Uvalde Officials Say Lead Investigator Had Active Shooter Training (UPDATE)

Jesse Prado, an Austin-based investigator, shares his findings at a special city council meeting in Uvalde, Texas, on March 7, 2024.
Jesse Prado, an Austin-based investigator, shares his findings at a special city council meeting in Uvalde, Texas, on March 7, 2024. via Associated Press

Uvalde city officials told HuffPost that the lead investigator hired to scrutinize the police response to the 2022 mass shooting in Uvalde, Texas, had indeed completed active shooter training, after a local news station reported that he had not received such training.

KSAT obtained records from the Texas Commission on Law Enforcement which did not show that investigator Jesse Prado — who ultimately clearedall Uvalde police officers of wrongdoing in a shooting that left 19 children and two teachers dead — had received active shooter training while he worked with the Austin (Texas) Police Department.

In response to the report, a spokesperson for the city of Uvalde told HuffPost that Prado had received active-shooter training. The spokesperson shared a certificate of completion for an eight-hour course called “Understanding the Violent Offender: His Crime and His Personality,” as well as a handbook on active shooter response he said was part of the training.

The city of Uvalde hired Prado in July 2022 to lead an independent investigation into local police officers’ response to the mass shooting. Prado presented his findings in March and said that no local police officers violated department policy in their response to the attack. The council has not decided whether to accept the report’s findings.

Several months after the shooting, Col. Steve McCraw, director of the Texas Department of Public Safety, testified that there were enough police officers on scene that day to stop the gunman three minutes after he entered the building. Instead, officers waited 77 minutes to confront the shooter. McCraw called the response an “abject failure.”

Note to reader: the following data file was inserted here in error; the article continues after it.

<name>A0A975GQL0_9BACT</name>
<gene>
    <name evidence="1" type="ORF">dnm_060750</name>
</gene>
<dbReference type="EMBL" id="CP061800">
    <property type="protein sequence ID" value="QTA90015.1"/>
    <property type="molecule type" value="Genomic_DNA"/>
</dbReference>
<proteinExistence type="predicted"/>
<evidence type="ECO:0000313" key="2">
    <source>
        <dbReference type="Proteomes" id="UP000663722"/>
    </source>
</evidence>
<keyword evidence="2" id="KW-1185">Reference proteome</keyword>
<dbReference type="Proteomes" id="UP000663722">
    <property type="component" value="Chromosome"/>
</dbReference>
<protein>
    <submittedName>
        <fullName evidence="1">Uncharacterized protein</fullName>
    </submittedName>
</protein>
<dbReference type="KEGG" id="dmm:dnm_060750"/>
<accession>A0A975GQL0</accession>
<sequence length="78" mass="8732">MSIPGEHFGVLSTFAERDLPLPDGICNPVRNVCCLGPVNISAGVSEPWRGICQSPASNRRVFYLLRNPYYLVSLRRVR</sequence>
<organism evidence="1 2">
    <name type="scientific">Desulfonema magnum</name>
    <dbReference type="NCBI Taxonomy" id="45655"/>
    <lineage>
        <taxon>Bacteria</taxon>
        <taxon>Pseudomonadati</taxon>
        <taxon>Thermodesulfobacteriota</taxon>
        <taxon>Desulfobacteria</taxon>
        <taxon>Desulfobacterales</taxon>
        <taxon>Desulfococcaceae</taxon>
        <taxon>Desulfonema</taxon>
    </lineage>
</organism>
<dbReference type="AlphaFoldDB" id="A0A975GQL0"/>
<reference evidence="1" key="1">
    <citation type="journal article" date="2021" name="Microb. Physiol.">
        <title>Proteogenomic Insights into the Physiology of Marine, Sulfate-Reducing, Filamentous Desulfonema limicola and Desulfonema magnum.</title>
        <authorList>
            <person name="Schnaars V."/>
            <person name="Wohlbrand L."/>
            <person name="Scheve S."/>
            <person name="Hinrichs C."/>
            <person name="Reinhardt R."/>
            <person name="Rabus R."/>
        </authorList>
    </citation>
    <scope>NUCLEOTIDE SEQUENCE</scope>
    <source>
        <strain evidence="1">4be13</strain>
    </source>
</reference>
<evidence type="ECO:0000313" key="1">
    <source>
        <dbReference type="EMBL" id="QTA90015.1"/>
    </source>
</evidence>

Uvalde Mayor Pro Tem Everardo Zamora told KSAT that when hiring Prado, the City Council took the advice of the city’s attorneys, with the firm Tarski Law. Zamora did not return HuffPost’s request for comment. Prado declined to comment.

Brett Cross, whose 10-year-old son, Uziyah, died in the shooting at Robb Elementary School, told HuffPost on Wednesday that Prado’s hiring is “par for the course in Uvalde.”

“Imagine that: They hired someone unqualified to push a narrative that they wanted,” Cross said. “Our dead children are more qualified to investigate these officers than him.”

Parents of the victims also spoke before the city council on Tuesday, hoping local leaders would formally reject Prado’s investigation. The investigation found that found that three of the first police officers on scene were Uvalde police officers and they all acted in “good faith.”But parents said the councilrefused to address KSAT’s report.

“Are y’all not tired of being the joke of this country,” Cross,who was wearing a shirt that read “Uvalde Police Department Failed Our Children,” asked during the meeting.

Cross also accused city attorney Paul Tarski, who did not look in Cross’ direction, of not caring about the residents. Tarski did not return requests for comment.

Tuesday night was the first city council meeting sinceCody Smith resigned as mayor Monday night due to medical issues. 

Jesse Rizo, whose 9-year-old niece, Jackie Cazares, was killed in the shooting, said he wishes Smith the best but said victims’ families do not have the ability to “check out” or resign. Rizo asked Tarski if Prado would still meet with the families — something Prado previouslysaid he would do — but Tarski said he couldn’t comment. Rizo also asked the city council if they would ever address Prado’s investigation. Zamora responded, “Lawyers are talking to lawyers.”

This story has been updated to reflect that the city of Uvalde disputes KSAT’s report, and shared documents with HuffPost that appear to show Prado received active shooter training.